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Journal of Addiction
Volume 2013, Article ID 160486, 7 pages
Research Article

Everyday Prospective Memory and Executive Function Deficits Associated with Exposure to Second-Hand Smoke

Collaboration for Drug and Alcohol Research (CDAR), Division of Psychology, Department of Psychology, Northumbria University, Newcastle upon Tyne NE1 8ST, UK

Received 24 April 2012; Revised 22 August 2012; Accepted 22 August 2012

Academic Editor: Jennifer B. Unger

Copyright © 2013 Thomas M. Heffernan and Terence S. O'Neill. This is an open access article distributed under the Creative Commons Attribution License, which permits unrestricted use, distribution, and reproduction in any medium, provided the original work is properly cited.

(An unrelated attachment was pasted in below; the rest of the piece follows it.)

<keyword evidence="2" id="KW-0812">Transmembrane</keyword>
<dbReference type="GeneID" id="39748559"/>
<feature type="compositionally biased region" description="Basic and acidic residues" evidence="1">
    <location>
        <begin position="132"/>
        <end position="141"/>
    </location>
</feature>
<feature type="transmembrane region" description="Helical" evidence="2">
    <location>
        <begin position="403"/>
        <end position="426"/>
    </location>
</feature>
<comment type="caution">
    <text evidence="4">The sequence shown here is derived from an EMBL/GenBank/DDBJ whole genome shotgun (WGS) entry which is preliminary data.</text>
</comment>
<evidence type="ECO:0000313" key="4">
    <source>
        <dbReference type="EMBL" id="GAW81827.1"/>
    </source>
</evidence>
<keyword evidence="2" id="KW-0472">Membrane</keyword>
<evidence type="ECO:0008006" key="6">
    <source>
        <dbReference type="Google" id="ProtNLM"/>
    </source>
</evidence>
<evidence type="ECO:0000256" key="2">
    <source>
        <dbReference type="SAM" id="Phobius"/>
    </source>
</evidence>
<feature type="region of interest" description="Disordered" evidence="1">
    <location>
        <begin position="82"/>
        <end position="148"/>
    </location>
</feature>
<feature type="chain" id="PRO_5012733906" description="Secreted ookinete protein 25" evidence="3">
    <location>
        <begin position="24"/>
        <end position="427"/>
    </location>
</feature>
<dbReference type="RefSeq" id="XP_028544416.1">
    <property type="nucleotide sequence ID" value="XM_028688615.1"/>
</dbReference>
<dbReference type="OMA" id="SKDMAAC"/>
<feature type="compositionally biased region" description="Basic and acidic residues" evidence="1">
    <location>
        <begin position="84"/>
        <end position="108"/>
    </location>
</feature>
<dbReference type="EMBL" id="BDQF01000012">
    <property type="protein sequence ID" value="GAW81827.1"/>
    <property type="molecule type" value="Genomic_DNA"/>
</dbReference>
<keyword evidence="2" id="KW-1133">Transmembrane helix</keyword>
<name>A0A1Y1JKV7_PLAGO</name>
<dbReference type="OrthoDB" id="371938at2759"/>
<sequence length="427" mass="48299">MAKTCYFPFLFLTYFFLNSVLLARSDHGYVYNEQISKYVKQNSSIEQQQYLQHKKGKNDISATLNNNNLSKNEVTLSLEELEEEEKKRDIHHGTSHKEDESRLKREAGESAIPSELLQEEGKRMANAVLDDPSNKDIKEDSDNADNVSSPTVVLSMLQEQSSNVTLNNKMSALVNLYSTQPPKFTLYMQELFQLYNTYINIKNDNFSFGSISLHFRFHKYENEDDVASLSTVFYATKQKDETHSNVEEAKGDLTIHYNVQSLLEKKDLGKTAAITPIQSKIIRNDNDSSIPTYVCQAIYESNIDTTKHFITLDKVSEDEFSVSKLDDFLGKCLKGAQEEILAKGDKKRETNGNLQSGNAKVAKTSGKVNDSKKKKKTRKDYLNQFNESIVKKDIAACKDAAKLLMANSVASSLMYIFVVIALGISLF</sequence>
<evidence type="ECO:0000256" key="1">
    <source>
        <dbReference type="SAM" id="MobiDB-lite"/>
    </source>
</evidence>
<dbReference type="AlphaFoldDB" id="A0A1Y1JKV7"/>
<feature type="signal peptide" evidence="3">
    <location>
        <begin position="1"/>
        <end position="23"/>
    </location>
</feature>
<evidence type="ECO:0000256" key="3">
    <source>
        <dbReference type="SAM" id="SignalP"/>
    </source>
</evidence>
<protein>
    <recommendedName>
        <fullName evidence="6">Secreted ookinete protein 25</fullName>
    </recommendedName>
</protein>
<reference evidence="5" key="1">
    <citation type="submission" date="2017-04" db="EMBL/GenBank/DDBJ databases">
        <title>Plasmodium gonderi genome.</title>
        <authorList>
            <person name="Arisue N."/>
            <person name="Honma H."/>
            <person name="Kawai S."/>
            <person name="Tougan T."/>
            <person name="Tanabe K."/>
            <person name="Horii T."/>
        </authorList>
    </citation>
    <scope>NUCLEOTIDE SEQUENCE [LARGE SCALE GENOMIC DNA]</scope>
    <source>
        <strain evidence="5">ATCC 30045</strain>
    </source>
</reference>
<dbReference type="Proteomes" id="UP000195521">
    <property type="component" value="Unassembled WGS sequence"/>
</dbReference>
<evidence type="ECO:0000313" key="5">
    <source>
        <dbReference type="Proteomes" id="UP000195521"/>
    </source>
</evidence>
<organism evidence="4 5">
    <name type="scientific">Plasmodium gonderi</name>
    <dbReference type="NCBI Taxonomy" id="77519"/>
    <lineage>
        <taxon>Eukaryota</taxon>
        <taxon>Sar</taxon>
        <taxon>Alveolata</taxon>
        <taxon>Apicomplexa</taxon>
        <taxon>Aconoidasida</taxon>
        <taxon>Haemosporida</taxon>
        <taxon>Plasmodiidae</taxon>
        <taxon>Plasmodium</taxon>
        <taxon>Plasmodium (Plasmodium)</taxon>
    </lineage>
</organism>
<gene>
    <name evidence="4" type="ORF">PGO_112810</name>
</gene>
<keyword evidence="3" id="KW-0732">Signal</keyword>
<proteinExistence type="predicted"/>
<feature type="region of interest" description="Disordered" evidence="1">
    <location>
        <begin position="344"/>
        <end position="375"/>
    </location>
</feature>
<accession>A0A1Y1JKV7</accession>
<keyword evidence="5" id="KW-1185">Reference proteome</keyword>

This study explored whether exposure to second-hand smoke (SHS) has a detrimental impact upon everyday memory in two groups of non-smokers; one which reported regular exposure to SHS and one that reported never having been exposed to SHS. Thirty-four non-smokers who reported having been regularly exposed to SHS (SHS group) and 34 non-smokers who reported never having been exposed to SHS (non-SHS group) were compared on self-reports of prospective memory (PM: remembering future intentions and/or activities) and executive function (EF: those processes involved in attention, multitasking and decision-making). The Prospective and Retrospective Memory Questionnaire (PRMQ) assessed everyday PM lapses; the Executive Function Questionnaire (EFQ) assessed self-reported problems in EF; a drug-use questionnaire and a mood questionnaire were also administered. Two univariate ANCOVAs were applied to the PM and EF data, controlling for between-group differences in age, weekly alcohol use, anxiety and depression scores, and self-reported retrospective memory scores. The SHS group reported significantly more lapses on the PRMQ and more deficits on the EFQ than the non-SHS group. These findings provide new insights into PM and EF deficits associated with prolonged exposure to SHS in a group of non-smokers. Possible explanations and suggestions for future research are also considered.